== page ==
Online forms collect your data

An effective way to get someone’s opinion on a product or service is to create an online form or survey. Other times, online forms are the preferred way to sign up for newsletters, create an account, or buy tickets. Tap or click here for a list of apps that collect the most private data about you.

Websites use it more often than people realize, and it’s the backbone of how visitors enter data. But it’s not always as safe as you’d think. The general belief is that data is only saved when you hit the “submit” button.

But an investigation proves that this way of thinking is wrong. Read on to see how websites know what you type even if you don’t click submit.

Here is the backstory

Security researchers from KU Leuven, Radboud University and the University of Lausanne have found that nearly 3,000 websites in the United States capture user data before pressing the send button. This means that websites collect data such as your email address and may use it for targeted advertising and other purposes without your consent.

Even when you change your mind about submitting personal information, it’s probably already logged by websites. The practice is similar to how controversial software like keyloggers work. Keyloggers capture every keystroke on your keyboard and send the data to criminals.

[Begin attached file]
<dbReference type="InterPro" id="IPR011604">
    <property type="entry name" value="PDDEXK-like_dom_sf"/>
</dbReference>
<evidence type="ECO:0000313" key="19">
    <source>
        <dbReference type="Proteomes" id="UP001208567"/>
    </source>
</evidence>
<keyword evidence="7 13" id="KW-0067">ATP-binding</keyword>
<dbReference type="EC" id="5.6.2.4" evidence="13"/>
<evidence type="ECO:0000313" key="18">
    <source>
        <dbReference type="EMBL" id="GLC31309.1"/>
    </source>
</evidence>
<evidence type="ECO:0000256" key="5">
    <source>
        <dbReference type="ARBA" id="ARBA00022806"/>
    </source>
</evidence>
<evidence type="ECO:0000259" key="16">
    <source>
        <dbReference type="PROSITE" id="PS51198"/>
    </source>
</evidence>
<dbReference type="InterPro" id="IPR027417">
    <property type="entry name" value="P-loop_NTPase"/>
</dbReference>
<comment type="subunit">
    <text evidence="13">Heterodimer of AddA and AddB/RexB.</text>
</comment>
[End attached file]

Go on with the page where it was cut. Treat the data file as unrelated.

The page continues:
According to the research results, the biggest offenders in the United States are well-known websites that cover news services and online courses. The top 10 sites whose online forms leak email data before submission are:

  • Issue
  • Business Intern
  • USA today
  • Time.com
  • Udemy (appears twice)
  • Health Line
  • FoxNews
  • Trello
  • The edge
  • WebMD

The team also discovered that Facebook’s parent company, Meta and TikTok, used Automatic Advanced Matching which collects “hashed personal identifiers from web forms”. Contrary to their claims, both services capture data “when the user clicks on links or buttons that look nothing like a submit button.”

What can you do about it

Before filling out an online form, consider whether you need to do so. It may be best to create a burner email address that you can use for different websites. An email burner will prevent spam or phishing attacks on your main email account. Tap or click here to create a burner email.

The report suggests that as many as 8,438 US websites have shared data with Meta, and 7,300 websites have done so in the European Union. Other well-known sites and services have also been implicated in data sharing and reckless form capture, including:

  • Shopify
  • Bloomberg
  • Marriot
  • Prezi
  • Trello

If you’re wondering how many people abandon a web form before submitting it, it’s more than you think. A survey by The Manifest found that 81% of 502 respondents did.

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